“It still wasn’t about growing to make profits. I just wanted to share an idea,” he said. “In two weeks, Eureka, an open-source 3D printable digital microscope will be released. People can make it on their own for free. Many fully expect us to fail by giving this way. But anytime someone downloads the plans, the business will be a complete success. You all have a choice. Chase approval of others or chase your dream and find success on our terms. Go ahead, disappoint someone.”

Other alumni speakers and topics were:

  • Béalleka ’95, “Radical Empathy Disrupts Entitlement”
  • Lucinda Ellert ’76, “Growing New Roots: Exploring an Authentic American Orchestral Repertoire”
  • Jen Jacobsen ’95, “Three Little Words”
  • Adam Lange ’11, “Think Like a Lawyer”
  • Sam Offenberg ’14, “When School is the Only Safe Place.”

Robert Ludwig, Wilson Center program coordinator and a TEDx licensee who co-organized the event with Megan Tcheng ’19, said the alums did a great job shedding the spotlight on underappreciated topics.

“We had a great array of speakers, and I think students took home some materials that will help them think about their future endeavors,” he said.

The event was largely put on by a team of students and a few recent alumni who did everything from being master of ceremonies and operating cameras, to designing the set and inviting the speakers.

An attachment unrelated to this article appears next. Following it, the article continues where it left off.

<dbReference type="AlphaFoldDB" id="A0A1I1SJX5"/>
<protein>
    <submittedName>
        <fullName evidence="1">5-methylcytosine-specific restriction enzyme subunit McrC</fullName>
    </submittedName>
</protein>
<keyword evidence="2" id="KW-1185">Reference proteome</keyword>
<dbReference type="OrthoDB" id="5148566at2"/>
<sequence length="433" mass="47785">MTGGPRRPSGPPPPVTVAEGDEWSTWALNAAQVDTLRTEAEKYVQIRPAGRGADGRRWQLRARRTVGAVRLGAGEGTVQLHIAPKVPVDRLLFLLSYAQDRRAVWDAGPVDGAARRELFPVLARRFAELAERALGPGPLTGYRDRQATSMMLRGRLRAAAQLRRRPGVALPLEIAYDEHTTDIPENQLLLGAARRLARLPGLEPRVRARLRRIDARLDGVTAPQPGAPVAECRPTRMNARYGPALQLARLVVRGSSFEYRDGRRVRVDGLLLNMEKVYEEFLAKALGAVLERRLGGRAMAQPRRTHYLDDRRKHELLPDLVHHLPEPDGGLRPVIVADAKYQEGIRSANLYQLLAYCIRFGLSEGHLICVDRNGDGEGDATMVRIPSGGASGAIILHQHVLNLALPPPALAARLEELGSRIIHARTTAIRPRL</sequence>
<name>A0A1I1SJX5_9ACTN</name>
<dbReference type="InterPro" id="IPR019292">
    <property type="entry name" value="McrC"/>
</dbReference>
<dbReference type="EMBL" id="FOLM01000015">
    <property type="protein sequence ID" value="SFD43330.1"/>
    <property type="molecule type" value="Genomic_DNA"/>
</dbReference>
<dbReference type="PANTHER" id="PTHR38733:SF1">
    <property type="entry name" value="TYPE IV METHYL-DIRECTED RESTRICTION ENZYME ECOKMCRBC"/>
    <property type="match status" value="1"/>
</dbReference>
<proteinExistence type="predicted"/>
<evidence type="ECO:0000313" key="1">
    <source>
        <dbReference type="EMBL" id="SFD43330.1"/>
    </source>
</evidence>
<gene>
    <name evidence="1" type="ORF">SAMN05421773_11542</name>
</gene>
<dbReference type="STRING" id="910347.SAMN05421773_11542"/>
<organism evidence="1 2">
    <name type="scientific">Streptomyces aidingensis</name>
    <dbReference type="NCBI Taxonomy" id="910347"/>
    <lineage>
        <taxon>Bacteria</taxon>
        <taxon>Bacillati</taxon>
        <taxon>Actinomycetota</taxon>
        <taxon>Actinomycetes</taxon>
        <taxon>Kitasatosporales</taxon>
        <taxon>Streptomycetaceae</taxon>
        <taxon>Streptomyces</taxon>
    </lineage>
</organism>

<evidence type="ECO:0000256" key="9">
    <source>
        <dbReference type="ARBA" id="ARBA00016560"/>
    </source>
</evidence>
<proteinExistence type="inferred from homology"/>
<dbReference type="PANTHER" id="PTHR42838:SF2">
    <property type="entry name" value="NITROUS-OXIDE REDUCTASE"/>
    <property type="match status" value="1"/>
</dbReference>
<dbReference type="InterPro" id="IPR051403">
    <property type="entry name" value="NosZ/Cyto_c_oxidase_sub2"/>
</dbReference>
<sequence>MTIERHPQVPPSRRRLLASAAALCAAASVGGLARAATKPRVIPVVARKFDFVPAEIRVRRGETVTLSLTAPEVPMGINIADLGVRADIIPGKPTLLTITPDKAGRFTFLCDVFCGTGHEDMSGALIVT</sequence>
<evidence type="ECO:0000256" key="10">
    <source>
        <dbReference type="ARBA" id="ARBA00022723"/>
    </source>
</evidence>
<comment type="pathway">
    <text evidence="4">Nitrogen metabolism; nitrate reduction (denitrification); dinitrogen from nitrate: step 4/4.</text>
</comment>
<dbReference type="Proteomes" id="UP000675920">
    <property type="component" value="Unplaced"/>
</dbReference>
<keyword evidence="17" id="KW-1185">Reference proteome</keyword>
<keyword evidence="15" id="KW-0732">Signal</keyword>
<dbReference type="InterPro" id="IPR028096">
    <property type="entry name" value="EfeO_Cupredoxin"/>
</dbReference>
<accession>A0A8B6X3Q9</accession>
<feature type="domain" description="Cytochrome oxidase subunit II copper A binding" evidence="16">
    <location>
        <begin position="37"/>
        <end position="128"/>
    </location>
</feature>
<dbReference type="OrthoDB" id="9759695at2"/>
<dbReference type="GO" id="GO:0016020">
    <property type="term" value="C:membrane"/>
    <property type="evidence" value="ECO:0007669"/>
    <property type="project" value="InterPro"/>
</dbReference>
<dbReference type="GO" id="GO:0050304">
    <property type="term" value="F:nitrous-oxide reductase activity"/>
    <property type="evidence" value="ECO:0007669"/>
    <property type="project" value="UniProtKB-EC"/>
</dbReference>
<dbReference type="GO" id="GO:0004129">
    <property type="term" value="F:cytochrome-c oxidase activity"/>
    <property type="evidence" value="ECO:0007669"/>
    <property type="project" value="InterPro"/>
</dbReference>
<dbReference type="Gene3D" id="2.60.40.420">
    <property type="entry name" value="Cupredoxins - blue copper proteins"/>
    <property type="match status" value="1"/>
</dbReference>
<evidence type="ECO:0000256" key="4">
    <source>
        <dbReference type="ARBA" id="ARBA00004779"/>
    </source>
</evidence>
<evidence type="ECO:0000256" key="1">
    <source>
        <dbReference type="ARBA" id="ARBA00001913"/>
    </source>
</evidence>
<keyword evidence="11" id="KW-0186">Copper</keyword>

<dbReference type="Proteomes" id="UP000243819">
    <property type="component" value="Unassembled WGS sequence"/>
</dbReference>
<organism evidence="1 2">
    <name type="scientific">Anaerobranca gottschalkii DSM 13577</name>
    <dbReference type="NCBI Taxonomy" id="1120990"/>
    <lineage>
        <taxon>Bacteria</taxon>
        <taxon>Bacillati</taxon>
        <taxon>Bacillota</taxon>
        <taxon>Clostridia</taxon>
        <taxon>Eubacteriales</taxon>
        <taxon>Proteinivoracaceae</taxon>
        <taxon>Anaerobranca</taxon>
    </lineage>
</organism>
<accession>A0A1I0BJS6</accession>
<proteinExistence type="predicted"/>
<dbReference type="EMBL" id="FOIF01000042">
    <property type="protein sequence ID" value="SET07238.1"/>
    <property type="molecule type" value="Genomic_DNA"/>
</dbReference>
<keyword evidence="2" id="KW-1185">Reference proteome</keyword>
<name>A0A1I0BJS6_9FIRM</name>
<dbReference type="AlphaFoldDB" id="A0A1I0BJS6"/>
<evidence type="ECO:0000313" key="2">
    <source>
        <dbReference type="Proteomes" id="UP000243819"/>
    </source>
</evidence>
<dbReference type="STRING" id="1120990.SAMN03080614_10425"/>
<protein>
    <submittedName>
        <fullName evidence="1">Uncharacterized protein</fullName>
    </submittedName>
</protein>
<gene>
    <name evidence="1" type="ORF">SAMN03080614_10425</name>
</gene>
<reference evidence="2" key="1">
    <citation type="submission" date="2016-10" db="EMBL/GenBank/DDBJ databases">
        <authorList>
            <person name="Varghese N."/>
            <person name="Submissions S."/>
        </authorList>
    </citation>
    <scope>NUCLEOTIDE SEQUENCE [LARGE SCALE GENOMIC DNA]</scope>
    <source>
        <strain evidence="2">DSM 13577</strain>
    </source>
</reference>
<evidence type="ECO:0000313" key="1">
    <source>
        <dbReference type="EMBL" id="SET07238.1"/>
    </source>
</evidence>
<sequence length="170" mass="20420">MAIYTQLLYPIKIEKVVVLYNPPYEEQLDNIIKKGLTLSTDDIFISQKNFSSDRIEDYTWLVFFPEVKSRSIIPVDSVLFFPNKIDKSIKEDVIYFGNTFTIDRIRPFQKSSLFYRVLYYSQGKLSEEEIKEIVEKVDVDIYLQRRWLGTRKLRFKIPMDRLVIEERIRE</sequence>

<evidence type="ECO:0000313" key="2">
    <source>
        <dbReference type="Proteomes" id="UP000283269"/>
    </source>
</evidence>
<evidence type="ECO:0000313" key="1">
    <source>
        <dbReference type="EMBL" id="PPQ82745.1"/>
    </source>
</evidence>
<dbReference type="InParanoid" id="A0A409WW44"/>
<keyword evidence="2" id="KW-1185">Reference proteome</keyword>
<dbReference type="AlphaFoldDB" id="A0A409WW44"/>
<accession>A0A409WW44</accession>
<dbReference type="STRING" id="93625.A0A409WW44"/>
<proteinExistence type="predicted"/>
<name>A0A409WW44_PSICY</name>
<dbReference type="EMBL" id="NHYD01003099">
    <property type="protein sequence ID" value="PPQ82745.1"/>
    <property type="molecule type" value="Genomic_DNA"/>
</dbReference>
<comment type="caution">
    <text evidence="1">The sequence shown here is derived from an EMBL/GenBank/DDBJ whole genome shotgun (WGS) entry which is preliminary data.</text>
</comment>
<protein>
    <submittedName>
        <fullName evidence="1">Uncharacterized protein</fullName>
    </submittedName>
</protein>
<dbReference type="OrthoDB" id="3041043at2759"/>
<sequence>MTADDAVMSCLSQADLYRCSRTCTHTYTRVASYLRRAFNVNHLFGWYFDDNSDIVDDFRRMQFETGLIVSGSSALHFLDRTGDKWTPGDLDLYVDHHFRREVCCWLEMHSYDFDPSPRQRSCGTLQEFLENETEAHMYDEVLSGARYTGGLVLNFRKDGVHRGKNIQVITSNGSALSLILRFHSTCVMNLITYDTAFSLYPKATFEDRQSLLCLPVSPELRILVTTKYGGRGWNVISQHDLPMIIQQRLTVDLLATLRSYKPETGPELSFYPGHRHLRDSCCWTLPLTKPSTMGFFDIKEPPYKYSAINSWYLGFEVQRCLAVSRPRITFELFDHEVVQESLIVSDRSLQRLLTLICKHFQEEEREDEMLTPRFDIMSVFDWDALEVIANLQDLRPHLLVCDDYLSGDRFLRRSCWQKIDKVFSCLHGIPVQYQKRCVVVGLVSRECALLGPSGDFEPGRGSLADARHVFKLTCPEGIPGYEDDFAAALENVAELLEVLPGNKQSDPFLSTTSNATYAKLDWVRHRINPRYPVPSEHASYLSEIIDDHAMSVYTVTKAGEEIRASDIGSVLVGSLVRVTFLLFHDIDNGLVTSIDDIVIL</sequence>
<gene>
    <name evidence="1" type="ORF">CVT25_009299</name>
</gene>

“The students did a wonderful job and were the lynchpin to the success of the event,” Ludwig said. “Of course we could not have pulled this off without the help from our speaker coach, Kathy Clemons ’95.”

—by Jeremy Shapiro

For your information:

For further information about the alumni speakers and event particulars, visit Grinnell College’s TEDx website. Videos of the speakers will be added to the site in the future.   

About TEDx, x = independently organized event

In the spirit of ideas worth spreading, TEDx is a program of local, self-organized events that bring people together to share a TED-like experience. At a TEDx event, TED Talks video and live speakers combine to spark deep discussion and connection in a small group. These local, self-organized events are branded TEDx, where x = independently organized TED event. The TED Conference provides general guidance for the TEDx program, but individual TEDx events are self-organized. (Subject to certain rules and regulations.)

About TED

TED is a nonprofit organization devoted to Ideas Worth Spreading, usually in the form of short, powerful talks (18 minutes or fewer) delivered by today's leading thinkers and doers. Many of these talks are given at TED's annual conference in Vancouver, British Columbia, and made available, free, on TED.com. TED speakers have included Bill Gates, Jane Goodall, Elizabeth Gilbert, Sir Richard Branson, Monica Lewinsky, Philippe Starck, Ngozi Okonjo-Iweala,Sal Khan and Daniel Kahneman.

TED's open and free initiatives for spreading ideas include TED.com, where new TED Talk videos are posted daily; the Open Translation Project, which provides subtitles and interactive transcripts as well as translations from thousands of volunteers worldwide; the educational initiative TED-Ed; the annual million-dollar TED Prize, which funds exceptional individuals with a "wish," or idea, to create change in the world; TEDx, which provides licenses to  thousands of individuals and groups who host local, self-organized TED-style events around the world; and the TED Fellows program, which selects innovators from around the globe to amplify the impact of their remarkable projects and activities.